"My suspicion is that the majority of permitting goes pretty smoothly," Watkins said. "There are enough problems that I felt we need to step in to make things a little more simple, more direct."

Applicants can bring their questions about construction projects to a newly created committee of department representatives. The committee will meet weekly and will bring cohesion and authority to problems as they arise, Watkins said.  

Watkins  hopes to implement a formal customer feedback system and a "fast-track" permit process that in the near future could approve small commercial projects quickly, possibly in the same day.

A new city ombudsman

Watkins said he thinks the addition of an ombudsman will meet the needs of local businesses to help retain jobs in Columbia.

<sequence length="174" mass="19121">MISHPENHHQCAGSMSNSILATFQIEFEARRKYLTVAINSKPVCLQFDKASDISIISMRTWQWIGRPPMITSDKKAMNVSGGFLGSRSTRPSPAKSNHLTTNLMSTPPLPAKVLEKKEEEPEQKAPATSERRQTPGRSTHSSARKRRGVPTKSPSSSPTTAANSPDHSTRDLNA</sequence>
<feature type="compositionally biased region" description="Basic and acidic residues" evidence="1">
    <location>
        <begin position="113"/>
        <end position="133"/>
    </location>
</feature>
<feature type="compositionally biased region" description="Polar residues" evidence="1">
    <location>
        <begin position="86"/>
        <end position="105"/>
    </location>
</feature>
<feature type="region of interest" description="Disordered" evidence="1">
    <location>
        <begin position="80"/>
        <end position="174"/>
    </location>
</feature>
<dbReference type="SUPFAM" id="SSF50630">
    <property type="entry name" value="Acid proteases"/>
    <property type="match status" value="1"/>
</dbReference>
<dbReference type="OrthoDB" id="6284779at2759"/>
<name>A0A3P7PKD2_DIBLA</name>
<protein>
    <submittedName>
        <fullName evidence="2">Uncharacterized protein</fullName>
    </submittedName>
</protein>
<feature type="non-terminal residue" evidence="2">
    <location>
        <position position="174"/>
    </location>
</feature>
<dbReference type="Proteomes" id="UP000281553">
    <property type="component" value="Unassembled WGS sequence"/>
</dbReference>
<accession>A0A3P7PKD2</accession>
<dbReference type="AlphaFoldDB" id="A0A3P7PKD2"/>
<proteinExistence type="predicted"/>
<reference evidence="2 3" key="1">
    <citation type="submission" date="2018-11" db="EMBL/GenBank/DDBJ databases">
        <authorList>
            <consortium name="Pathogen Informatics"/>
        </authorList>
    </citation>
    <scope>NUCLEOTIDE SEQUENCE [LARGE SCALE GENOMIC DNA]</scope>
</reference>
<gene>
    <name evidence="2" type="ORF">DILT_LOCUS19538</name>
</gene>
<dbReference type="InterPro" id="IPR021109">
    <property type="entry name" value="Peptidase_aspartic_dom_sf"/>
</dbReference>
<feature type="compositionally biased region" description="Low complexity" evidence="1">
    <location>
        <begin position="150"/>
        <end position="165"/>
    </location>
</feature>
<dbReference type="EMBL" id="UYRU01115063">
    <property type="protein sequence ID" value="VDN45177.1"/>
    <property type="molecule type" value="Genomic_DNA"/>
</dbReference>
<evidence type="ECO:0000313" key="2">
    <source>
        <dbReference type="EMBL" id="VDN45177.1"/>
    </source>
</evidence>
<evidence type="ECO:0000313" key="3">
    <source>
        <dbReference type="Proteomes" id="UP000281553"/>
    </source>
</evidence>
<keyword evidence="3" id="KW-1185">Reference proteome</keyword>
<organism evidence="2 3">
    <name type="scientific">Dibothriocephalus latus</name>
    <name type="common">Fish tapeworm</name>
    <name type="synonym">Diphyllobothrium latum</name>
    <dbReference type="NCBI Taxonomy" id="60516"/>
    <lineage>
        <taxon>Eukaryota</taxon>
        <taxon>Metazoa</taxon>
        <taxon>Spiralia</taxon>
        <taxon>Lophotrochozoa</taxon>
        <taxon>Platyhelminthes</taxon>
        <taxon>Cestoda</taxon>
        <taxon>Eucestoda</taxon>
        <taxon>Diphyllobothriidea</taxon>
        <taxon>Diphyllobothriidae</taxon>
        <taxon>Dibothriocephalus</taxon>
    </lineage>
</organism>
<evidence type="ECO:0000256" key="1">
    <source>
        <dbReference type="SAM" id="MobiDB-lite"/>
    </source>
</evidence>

It takes a dictionary to make sense of the title, but the role the ombudsman will play is more straightforward.

"My initial concern would be relationships with existing businesses and employers," Watkins said. "His or her responsibility will be to meet with various employers on a regular basis and just make sure that there isn't something we (the city of Columbia) can help with, for instance with an expansion."

The fiscal 2009 budget contains funding for the position but only for the second half of the year. That’s why the ombudsman will begin work in March.

As an example, Watkins suggested that if a company has a chance to expand but needs infrastructure – such as more water capacity or help with a road — the ombudsman would be the point person.

"We can easily coordinate all the efforts of all city departments to get that done," Watkins said. "That's my goal." 

The ombudsman also would be in a position to help struggling businesses. He or she could, for example, help a business become more competitive to avoid downsizing by a parent company; help it attract a new product line; or help it weave through government regulations, infrastructure processes or state finance programs.